Ill start at the beginning.
The first of the 3 speakers was Alex Ostrowski, all I can say is gutted. Alex creates beautiful, intelligent work, I wish my work looked like Alex's books and posters. They're jaw droppingly good, good enough that he was recruited by YCN to help work in their new offices. Unfortunately Alex's talk made him sound boring, unconfident and uninspired. Perhaps I'm being too harsh but Alex's work is so good and he ended up presenting us a talk about what YCN does. Rather than do the same as Alex did and bore you with details found within seconds of looking at the YCN website here are some images of his work.
From his 'Note Anything' book of tear out posters illustrating his thoughts and musings:
From 'The Happiest Book In The World' a documentation of his trip to denmark, statistically the happiest place in the world
and finally a set of business cards urging people to look up, get some sunlight in and be happy
Craig Oldham was a complete opposite to Alex Ostrowski. As much as I wanted to like Alex, his presentation just wasn't overly interesting compared to the standard of the work he puts out. With Craig I found that he was a far better speaker, engaging with his audience rather than just speaking to us like Alex had done.
Craig may have had a help with his Yorkshire accent and swearing, making him seem more like one of the students but what he had to say was interesting enough not have needed to be delivered in a humorous fashion for it to sink in.
Craig delivers his talk as a series of 12 lessons to learn for young graduates in their first year as a young professional. Dubbed 12 in 12 and assisted by a newsprint publication of the same name it proved to be very helpful and insightful to the design industry.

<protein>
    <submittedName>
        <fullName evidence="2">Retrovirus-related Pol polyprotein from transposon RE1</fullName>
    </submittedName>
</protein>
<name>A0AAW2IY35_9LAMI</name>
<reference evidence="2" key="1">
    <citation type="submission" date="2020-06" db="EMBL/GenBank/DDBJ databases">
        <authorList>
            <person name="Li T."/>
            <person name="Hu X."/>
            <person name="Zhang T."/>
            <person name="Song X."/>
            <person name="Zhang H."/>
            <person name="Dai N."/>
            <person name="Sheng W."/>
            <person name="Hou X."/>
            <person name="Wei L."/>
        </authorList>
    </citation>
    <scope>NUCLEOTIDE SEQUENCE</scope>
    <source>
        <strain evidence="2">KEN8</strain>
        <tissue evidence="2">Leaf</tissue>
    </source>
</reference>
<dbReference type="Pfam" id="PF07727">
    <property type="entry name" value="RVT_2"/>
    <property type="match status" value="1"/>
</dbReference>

The points that 12 in 12 put across are:
Understand what Graphic Design means to you.
Be honest with yourself about your strengths and weaknesses.
A portfolio is for life, not just for an interview.
Placements matter. Do them.
The Design industry is small, everyone knows everybugger else.
Participate with other people and share your ideas.
Graphic Design is just a job, but being a designer is different.
Fall off your bike. If you don't fail then you are not trying.
Life and work exist outside of London.
Designing is only, about, 20% of your job.
Have a life outside of Design.
Work hard and be nice to people.
It would be stupid not to take all these pointers on board, but for me the most important ones are that you need to be honest with yourself about what your skills are and you need to experiment and get it wrong sometimes to really get it right. This has proved very helpful advice as of recent when my silence brief started with me creating illustration based solutions that didn't work. As much as I love illustration it wasn't appropriate and i needed to admit that to myself and start with a different approach.
The point that placements are important is also very true, over the summer I stayed with howies clothing company and learned a ridiculous amount, I'm slightly embarrassed to think I told them that I was skilled in illustrator and photoshop, when I got there it was painfully obvious how little I knew. By the time I left I had a whole new look (both design and clothing wise, buy howies jeans, they're awesome!!) and whole new range of abilities. I would love to do more placements and continue to learn from professionals in a creative environment. No offence meant to our lecturers but as students we are in a completely different environment to an actual design studio.
here are a few more looks at the 12 in 12 leaflet
What I really took away from the talk was the necessity to be yourself, don't bow to fashion or trends. Just concentrate on creating good design that can speak for itself. If you can find a style that suits you there is no need to try and deviate from that just to fit in with what is on trend.
I really liked Craigs lecture and whilst I may not enjoy his work as much as Alex Ostrowski's I think he was a far more helpful person to bring in and have talk to us.